7. timothy75

    timothy75 Well-Known Member

    You obviously want the 45 so I'd go for it. Be warned though 45acp aint cheap. Winchester offers the exellent 45LC- 255gr LRN at 860fps in 20rd boxes for 9.99$. This round is far from enemic and cheap enough to shoot when your broke. Good luck
  8. plexreticle

    plexreticle Well-Known Member

    I feel the 45 Colt is a better round for just about anything.
  9. ScottsGT

    ScottsGT Well-Known Member

    I got one in .45LC and love it. Mine is the New Vaquero.
  10. Tom C.

    Tom C. Well-Known Member

    I have Blackhawks in .45 Colt with .45 ACP cylinders and .357. The only problem you may have with Vaqueros, in either First Gen .45 or Second Gen .357 is the lack of adjustable sights. Particularly in .45, those mild cowboy loads will shoot substantially lower than full power Buffalo Bore hunting loads. I find it convenient to adjust the sights for different bullet weights and power levels.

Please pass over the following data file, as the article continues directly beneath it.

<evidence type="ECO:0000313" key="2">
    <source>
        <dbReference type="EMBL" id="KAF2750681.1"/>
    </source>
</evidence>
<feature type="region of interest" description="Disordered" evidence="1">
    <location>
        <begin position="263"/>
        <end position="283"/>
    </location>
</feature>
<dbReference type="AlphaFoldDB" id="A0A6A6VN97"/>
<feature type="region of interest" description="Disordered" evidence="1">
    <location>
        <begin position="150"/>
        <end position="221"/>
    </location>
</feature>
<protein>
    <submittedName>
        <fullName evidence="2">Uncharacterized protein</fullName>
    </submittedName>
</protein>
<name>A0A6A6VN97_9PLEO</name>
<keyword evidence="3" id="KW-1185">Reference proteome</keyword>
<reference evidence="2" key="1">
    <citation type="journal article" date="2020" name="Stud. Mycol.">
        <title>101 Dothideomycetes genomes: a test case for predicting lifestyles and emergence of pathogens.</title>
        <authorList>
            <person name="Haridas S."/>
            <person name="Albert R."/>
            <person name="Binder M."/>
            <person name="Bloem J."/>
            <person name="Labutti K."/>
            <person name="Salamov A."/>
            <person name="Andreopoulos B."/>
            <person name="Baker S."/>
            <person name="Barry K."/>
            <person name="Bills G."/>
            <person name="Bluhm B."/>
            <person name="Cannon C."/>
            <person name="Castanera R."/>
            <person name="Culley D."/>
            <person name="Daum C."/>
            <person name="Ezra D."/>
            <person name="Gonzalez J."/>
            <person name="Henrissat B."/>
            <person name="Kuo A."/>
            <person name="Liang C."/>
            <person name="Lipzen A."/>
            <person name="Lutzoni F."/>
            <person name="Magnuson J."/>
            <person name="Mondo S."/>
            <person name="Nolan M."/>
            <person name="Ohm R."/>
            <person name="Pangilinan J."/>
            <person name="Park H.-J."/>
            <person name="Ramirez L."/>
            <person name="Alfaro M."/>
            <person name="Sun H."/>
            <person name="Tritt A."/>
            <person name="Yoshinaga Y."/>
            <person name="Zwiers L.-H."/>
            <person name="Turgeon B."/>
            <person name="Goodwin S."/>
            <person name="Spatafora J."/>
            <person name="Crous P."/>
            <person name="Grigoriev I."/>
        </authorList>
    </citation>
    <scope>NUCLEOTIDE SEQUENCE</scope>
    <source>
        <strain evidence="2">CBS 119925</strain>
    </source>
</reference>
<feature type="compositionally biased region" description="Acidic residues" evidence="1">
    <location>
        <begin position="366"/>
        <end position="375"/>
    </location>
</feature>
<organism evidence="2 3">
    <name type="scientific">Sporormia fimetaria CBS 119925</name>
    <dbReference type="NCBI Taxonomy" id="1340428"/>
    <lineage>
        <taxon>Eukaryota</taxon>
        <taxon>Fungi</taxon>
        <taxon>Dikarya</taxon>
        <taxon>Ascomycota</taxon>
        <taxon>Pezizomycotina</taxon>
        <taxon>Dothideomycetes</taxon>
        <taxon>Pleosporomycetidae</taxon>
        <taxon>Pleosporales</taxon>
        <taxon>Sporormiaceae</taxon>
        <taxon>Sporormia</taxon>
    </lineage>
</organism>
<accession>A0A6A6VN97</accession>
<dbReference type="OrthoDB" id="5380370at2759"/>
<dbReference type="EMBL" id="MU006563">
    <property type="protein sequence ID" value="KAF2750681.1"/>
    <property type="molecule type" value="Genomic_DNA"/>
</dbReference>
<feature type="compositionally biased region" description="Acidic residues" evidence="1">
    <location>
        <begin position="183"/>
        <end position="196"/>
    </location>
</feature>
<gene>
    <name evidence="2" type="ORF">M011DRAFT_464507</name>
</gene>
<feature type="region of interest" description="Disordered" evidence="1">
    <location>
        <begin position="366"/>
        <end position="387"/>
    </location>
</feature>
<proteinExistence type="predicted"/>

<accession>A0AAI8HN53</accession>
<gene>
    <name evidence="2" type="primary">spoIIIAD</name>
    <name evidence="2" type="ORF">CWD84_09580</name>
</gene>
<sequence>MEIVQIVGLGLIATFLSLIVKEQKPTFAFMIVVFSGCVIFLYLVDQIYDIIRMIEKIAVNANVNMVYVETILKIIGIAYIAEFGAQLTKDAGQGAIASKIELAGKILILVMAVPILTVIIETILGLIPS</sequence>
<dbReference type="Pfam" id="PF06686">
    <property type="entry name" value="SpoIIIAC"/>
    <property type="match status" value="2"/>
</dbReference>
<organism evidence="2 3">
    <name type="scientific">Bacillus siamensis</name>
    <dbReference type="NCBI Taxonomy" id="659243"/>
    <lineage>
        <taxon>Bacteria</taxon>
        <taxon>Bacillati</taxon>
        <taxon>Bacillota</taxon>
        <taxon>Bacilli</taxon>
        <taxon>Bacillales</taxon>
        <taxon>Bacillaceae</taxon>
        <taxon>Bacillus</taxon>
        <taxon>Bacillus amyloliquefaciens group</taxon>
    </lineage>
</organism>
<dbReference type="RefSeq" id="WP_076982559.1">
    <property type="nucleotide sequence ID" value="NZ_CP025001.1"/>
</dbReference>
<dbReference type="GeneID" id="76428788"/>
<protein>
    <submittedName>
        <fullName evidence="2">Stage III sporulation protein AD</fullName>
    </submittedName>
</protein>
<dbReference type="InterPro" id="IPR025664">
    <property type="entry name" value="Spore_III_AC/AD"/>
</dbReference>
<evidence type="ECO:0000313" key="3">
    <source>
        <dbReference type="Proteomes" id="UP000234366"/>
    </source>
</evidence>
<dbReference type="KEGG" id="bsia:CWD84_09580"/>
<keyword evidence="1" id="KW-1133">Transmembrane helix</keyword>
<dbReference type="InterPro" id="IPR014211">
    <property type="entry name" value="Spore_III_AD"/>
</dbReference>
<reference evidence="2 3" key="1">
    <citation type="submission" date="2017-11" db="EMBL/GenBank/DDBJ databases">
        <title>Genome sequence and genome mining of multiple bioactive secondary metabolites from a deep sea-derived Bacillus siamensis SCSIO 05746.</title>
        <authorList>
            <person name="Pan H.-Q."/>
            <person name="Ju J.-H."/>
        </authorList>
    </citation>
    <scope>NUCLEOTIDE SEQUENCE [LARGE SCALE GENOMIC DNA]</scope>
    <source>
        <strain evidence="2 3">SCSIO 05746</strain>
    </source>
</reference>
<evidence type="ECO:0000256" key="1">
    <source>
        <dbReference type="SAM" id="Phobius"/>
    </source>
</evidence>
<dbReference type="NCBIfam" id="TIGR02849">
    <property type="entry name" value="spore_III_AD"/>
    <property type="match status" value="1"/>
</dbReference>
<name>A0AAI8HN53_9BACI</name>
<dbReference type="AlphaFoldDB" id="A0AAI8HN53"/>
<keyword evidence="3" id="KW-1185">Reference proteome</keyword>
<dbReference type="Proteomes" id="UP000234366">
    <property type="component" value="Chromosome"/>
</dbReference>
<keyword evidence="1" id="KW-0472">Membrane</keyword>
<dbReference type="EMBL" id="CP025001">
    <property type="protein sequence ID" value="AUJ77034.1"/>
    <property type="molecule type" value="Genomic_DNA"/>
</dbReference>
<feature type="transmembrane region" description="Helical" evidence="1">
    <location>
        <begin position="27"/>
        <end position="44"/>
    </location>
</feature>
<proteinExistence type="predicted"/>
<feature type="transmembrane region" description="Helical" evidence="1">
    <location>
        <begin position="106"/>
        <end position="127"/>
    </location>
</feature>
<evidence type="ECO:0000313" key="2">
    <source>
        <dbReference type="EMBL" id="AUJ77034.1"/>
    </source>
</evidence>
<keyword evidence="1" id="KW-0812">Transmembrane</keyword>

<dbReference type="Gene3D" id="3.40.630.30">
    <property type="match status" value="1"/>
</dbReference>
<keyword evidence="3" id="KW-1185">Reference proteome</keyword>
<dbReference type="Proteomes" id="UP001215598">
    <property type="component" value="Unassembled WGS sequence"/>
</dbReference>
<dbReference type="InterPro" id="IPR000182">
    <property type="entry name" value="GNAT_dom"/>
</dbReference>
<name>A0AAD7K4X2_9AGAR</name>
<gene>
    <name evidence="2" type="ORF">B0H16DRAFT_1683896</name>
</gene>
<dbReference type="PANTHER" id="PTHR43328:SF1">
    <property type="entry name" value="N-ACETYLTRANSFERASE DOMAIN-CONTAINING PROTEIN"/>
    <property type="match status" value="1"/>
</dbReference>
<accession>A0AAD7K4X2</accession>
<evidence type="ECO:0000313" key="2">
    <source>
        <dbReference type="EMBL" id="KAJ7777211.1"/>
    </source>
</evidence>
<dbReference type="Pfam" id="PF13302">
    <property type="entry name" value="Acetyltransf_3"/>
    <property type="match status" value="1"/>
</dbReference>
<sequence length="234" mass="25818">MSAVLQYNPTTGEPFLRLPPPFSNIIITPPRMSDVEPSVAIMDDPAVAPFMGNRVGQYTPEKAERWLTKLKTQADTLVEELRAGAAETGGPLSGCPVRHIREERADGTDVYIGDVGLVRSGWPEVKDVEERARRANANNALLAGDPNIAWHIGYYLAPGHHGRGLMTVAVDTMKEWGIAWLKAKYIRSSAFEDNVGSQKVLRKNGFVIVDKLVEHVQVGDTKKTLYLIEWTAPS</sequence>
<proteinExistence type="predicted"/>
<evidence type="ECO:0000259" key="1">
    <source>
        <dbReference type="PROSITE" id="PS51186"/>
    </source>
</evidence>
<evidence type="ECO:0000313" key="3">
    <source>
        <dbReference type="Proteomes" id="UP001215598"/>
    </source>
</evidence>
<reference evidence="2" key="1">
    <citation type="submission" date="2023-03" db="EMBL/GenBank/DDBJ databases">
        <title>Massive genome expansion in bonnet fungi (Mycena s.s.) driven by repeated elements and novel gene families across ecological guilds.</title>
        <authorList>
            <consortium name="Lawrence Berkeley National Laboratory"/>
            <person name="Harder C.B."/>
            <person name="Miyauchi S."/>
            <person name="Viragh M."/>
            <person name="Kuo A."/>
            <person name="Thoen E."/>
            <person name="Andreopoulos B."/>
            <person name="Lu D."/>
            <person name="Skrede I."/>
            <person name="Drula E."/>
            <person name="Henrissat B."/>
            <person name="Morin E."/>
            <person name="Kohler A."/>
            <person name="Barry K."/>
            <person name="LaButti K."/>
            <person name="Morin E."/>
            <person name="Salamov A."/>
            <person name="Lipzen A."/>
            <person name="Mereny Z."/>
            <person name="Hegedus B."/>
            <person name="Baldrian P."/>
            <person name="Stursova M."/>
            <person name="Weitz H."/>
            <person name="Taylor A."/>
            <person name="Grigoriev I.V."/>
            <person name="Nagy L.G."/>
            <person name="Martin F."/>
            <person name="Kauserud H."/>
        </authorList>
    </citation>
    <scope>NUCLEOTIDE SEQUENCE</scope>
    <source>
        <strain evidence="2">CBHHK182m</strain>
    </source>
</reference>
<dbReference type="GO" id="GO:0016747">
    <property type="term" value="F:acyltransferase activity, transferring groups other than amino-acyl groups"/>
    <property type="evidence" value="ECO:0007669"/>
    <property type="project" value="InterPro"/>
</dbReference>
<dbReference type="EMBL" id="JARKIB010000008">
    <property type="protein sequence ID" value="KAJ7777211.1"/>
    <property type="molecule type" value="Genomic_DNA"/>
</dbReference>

11. MCgunner

    MCgunner Well-Known Member

    You can hunt with the .357, deer anyway. Not a problem, great deer caliber IMHO. Of course, Texas deer are sort of, well, not Texas sized. But, I've taken several with the .357.

    I don't know, I have one of each, but in the Blackhawk version. I don't care for the Vaquero and it's fixed sights. I have marks on my elevation screws on both Blackhawks for light load and heavy. I handload for both of 'em and sighted 'em in for a light and a heavy. Makes for a very versatile handgun. I think the .357 is the more versatile outdoor gun just because the light load is light and accurate enough for squirrels and other small game. But, the .45 is usually with me when I'm working down at my place, just in case I stumble on a hog. It's also my choice when hiking in bear country, which I don't do much anymore.